IZA DP No. 16036: Slow Traffic, Fast Food: The Effects of Time Lost on Food Store Choice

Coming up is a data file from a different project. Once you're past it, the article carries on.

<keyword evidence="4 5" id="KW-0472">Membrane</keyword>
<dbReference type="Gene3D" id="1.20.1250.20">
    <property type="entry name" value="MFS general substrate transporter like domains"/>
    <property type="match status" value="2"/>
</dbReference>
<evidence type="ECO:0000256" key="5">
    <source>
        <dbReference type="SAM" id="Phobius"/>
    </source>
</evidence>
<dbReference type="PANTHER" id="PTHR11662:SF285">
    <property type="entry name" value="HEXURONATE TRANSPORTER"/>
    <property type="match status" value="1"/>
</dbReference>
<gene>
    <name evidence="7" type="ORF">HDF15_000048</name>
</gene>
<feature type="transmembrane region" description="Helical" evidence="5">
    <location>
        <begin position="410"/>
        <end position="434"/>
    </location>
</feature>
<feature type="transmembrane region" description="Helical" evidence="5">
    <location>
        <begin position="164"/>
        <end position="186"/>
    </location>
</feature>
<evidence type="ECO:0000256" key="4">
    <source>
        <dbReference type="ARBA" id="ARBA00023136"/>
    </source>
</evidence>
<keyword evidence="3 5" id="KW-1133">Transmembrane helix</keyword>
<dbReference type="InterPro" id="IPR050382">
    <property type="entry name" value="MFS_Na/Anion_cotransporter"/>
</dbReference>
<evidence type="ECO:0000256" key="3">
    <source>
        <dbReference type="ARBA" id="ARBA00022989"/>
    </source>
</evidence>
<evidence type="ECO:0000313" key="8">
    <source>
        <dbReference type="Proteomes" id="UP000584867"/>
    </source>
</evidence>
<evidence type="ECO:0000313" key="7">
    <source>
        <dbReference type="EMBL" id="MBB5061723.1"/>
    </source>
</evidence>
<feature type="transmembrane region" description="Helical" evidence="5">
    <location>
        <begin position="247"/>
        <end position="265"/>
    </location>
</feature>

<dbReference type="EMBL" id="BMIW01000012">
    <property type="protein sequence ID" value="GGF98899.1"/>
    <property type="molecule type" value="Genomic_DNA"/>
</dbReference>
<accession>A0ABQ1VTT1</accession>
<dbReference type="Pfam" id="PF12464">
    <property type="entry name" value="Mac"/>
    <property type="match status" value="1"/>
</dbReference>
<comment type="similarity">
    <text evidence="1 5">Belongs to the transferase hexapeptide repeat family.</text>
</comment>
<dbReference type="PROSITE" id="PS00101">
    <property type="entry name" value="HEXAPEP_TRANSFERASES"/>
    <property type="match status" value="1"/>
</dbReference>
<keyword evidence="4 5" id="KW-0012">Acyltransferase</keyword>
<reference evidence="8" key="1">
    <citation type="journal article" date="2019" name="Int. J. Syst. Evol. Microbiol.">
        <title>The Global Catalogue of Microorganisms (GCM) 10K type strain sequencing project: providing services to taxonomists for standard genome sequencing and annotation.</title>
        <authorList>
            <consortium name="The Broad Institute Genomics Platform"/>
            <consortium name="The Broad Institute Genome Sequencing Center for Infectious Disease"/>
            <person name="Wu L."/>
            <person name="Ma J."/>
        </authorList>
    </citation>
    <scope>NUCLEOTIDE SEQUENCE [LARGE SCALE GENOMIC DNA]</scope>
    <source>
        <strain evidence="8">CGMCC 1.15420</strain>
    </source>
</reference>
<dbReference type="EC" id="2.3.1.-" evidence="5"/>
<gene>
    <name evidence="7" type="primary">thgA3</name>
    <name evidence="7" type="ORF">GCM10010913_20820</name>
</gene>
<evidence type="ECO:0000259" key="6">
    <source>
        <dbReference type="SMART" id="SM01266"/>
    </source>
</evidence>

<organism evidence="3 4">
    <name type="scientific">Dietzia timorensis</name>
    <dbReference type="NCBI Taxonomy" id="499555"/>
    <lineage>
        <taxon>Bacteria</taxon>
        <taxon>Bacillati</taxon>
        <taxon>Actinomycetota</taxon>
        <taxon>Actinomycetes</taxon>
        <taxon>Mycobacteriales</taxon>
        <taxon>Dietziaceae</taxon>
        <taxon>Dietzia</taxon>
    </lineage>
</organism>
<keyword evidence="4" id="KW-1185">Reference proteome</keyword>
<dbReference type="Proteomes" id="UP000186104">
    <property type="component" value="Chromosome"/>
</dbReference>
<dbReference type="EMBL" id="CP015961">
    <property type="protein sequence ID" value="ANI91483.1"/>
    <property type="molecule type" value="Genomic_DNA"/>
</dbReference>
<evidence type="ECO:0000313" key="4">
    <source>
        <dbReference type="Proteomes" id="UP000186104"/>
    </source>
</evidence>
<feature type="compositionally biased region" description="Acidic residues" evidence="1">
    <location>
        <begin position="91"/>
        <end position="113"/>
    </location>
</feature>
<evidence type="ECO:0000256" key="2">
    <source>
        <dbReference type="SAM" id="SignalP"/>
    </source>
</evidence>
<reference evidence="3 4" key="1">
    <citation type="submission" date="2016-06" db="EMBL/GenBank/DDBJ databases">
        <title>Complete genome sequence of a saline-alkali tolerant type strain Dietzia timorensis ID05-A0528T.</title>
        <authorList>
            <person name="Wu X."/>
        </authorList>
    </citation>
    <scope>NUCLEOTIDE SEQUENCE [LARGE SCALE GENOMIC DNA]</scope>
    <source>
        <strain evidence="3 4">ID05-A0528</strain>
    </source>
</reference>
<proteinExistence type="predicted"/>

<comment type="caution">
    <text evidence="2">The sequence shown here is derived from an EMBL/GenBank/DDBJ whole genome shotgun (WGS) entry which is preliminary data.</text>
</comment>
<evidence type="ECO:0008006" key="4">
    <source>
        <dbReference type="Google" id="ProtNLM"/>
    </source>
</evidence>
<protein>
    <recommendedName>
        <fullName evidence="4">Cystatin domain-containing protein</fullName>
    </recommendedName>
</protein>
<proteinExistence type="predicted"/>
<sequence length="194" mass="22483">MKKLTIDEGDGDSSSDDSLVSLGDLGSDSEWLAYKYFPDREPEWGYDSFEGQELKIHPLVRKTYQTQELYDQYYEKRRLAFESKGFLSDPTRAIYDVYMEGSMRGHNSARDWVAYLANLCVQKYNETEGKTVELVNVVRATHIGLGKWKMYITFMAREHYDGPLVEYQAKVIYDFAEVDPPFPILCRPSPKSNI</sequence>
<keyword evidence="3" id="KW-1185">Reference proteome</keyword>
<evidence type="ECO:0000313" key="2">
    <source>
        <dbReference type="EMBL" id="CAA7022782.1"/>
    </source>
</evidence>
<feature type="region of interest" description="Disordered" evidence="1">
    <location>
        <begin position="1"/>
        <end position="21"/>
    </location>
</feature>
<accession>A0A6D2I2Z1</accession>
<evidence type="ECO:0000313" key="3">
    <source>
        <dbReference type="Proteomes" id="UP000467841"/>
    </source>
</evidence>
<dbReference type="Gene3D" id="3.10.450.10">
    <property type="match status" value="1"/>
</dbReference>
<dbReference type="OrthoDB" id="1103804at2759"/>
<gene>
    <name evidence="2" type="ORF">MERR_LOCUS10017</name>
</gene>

Time scarcity is one of the strongest correlates of fast food consumption. To estimate the causal effect of time lost on food choice, we match daily store-specific foot traffic data traced via smartphones to plausibly exogenous shocks in highway traffic data in Los Angeles. We find that on days when highways are more congested, individuals are more likely to dine out and less likely to grocery shop. The effects are particularly pronounced for afternoon rush hour traffic. Our results imply a net reduction in healthy food store choice due to time lost.